Richardson gym seeks to transform lives through fitness and mindset coaching

Fit Body Boot Camp Richardson coaches clients of all ages. (Courtesy Fit Body Boot Camp Richardson)
Fit Body Boot Camp Richardson coaches clients of all ages. (Courtesy Fit Body Boot Camp Richardson)

Fit Body Boot Camp Richardson coaches clients of all ages. (Courtesy Fit Body Boot Camp Richardson)

It took the sudden death of his brother for Tom Hough of Fit Body Boot Camp Richardson to realize he should be chasing his dream of becoming a fitness instructor.

“That was really kind of my wake-up call and a reason to say life is short, and I should really follow what I know I'm meant to be doing,” he said.

Hough opened the Richardson franchised location in 2016 after two years of researching how to run a gym, he said.

The boot camp offers more than just fitness training, Hough said. It also specializes in nutrition and mindset coaching.

“We offer a coaching program for your entire life that just happens to include workouts,” he said. “That's the way that we look at it because we know that just signing up for a gym membership, just working out, is not enough to get folks to where they really want to go.”

When the coronavirus pandemic hit, Hough coordinated with owners of other Fit Body Boot Camp locations to quickly pivot. Within two days of closing the gym, instructors began hosting online workouts. While most clients enjoyed the digital format, Hough said the biggest challenge was keeping them motivated.

“When there was just so much going on, not everybody was focused on their health right away, even though at those times you really want to be able to control what you can control,” he said. “We know that getting in a workout every day will get you that win for the day, will get you feeling good [and will] get your self confidence up.”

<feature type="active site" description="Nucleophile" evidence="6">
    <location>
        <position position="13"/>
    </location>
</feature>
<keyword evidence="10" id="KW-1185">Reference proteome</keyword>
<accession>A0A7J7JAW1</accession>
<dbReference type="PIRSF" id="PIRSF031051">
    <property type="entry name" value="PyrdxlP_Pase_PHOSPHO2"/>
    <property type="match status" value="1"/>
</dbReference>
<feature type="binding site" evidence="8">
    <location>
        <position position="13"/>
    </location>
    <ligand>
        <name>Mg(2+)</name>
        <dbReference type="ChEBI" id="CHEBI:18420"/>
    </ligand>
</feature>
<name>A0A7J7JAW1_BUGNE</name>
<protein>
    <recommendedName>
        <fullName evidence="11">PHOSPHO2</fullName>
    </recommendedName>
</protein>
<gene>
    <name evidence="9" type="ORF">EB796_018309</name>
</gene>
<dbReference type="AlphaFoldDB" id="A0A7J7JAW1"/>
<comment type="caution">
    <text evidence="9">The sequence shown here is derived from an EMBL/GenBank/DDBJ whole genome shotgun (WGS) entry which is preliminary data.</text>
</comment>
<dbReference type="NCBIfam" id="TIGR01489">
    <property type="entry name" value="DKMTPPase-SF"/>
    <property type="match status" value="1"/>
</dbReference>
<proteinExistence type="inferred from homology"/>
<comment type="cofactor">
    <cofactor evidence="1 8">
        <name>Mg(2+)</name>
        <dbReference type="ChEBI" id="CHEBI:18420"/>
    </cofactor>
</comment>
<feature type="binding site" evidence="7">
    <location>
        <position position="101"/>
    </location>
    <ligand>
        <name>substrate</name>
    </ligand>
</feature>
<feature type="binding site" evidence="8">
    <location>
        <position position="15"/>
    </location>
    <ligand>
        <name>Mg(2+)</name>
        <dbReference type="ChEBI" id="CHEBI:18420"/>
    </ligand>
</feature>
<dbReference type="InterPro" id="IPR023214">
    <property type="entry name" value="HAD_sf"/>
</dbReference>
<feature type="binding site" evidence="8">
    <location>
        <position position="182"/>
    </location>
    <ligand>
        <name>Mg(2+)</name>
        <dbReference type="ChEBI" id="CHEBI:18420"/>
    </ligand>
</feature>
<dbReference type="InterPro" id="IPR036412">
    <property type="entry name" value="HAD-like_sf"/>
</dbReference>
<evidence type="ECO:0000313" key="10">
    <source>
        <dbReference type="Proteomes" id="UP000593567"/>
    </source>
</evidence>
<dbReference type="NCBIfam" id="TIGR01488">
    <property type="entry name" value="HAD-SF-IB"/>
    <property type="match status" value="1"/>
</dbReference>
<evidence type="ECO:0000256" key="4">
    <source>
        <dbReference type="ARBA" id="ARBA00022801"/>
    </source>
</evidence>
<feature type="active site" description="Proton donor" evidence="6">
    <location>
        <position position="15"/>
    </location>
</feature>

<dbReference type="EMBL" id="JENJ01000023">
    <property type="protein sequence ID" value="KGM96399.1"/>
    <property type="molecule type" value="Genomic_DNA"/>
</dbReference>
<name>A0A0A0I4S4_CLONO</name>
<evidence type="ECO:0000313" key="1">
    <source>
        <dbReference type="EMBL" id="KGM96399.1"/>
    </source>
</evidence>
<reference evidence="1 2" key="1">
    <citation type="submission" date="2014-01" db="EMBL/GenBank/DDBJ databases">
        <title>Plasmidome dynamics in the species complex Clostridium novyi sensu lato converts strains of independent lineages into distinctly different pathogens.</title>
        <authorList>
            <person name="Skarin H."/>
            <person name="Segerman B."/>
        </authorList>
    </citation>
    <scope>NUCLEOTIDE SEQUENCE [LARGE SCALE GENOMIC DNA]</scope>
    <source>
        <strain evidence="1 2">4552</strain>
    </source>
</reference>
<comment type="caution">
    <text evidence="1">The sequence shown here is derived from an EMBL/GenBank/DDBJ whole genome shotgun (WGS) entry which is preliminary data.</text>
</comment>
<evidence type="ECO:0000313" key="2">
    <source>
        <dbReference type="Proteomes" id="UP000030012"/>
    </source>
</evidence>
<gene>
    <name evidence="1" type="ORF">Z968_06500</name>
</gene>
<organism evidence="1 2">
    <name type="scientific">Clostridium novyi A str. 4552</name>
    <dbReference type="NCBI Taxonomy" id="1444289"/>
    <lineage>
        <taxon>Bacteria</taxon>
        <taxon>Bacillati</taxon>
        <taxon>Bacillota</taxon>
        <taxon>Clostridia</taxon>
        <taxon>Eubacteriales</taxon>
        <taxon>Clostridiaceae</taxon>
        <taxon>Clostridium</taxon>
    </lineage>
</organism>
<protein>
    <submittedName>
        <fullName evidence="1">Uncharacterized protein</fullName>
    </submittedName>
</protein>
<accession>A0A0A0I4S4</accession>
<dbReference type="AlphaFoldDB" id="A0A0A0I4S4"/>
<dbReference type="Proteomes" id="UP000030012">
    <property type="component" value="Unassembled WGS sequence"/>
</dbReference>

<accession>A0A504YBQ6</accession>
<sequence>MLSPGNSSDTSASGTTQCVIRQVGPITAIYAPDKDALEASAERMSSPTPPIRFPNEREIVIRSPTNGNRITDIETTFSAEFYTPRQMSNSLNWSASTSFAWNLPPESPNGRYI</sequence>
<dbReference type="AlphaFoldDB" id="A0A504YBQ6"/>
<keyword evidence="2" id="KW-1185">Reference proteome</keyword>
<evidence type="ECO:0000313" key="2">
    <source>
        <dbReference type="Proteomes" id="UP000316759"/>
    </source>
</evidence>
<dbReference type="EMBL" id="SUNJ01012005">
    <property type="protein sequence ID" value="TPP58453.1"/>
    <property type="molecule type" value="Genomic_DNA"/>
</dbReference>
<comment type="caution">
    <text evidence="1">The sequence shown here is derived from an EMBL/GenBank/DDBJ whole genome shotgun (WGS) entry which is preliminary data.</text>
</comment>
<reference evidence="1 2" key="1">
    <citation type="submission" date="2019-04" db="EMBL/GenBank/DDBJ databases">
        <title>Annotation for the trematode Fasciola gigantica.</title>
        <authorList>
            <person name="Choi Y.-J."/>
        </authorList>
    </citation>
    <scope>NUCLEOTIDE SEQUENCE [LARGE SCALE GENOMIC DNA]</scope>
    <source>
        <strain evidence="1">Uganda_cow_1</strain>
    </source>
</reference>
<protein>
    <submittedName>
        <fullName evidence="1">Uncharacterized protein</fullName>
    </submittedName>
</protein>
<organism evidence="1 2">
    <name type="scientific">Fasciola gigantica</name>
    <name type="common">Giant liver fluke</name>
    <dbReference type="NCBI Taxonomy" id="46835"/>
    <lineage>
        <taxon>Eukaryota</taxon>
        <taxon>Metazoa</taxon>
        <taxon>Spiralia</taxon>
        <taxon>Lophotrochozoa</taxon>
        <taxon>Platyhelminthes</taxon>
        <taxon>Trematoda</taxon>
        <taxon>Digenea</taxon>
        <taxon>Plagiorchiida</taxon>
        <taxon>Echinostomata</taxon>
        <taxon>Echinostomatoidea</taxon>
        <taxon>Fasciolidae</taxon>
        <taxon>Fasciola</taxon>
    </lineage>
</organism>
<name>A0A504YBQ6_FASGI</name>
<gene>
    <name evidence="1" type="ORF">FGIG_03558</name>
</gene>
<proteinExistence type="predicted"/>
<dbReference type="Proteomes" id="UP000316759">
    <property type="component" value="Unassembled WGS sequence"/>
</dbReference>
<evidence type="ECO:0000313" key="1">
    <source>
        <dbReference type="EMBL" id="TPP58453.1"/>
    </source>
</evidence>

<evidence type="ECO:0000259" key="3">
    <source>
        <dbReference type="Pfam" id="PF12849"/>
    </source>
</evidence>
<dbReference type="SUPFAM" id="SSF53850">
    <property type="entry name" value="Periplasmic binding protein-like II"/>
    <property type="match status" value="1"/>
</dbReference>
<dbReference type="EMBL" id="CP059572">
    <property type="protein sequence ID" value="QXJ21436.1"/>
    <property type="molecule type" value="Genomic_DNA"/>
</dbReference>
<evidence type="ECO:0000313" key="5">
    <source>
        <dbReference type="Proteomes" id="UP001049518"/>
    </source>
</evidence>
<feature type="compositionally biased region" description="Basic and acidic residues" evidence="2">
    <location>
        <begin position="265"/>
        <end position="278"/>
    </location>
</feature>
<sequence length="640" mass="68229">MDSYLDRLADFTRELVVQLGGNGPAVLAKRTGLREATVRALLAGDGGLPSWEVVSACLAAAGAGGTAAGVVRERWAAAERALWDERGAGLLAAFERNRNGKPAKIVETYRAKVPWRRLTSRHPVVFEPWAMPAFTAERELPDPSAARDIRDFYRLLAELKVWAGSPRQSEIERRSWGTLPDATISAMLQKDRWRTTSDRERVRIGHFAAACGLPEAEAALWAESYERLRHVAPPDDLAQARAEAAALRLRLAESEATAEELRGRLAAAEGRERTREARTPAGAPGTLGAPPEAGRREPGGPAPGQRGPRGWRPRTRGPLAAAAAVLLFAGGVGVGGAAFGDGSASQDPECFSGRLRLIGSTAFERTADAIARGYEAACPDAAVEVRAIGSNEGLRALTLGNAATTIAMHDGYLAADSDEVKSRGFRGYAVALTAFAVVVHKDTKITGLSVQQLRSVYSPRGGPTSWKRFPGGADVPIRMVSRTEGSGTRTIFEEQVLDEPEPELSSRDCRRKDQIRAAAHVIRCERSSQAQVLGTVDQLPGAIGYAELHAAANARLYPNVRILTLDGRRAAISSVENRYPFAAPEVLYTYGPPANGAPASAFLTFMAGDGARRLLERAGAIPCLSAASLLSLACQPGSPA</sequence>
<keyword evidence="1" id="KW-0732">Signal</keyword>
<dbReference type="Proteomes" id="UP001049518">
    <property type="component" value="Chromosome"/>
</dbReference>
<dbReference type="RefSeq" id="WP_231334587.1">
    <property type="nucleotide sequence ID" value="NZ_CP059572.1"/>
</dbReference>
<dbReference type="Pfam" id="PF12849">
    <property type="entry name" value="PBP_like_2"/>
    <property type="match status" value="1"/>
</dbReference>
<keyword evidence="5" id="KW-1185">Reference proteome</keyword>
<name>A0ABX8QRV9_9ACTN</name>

The gym lost about a third of its 300 clients because of the pandemic, Hough said.

In-person workouts resumed on Memorial Day at limited capacity and with new sanitization protocols. Clients shared workout equipment pre-coronavirus, but now the gym has transitioned to keeping individuals in a designated area so they can safely exercise in group settings, Hough said. The space used to allow for 32 clients per workout but can now only accommodate up to 12 people at a time, he said.

“Everyone has their own space, their own equipment, and we're still giving them an awesome workout,” Hough said.

For Hough, the best part of coaching is watching clients transform their lives.

“It's not just about the number on the scale,” he said. “Fitness bleeds into every part of your life ... My favorite part is seeing the transformation in other people. It's the most beautiful thing in the world.”
By Makenzie Plusnick
Makenzie graduated from Tarleton State University in 2019 with a degree in communications. While in school, she interned at the Weatherford Democrat and was editor of Texan News Service, a news outlet at Tarleton. She enjoys true crime podcasts, riding horses, and spending time with her dog.


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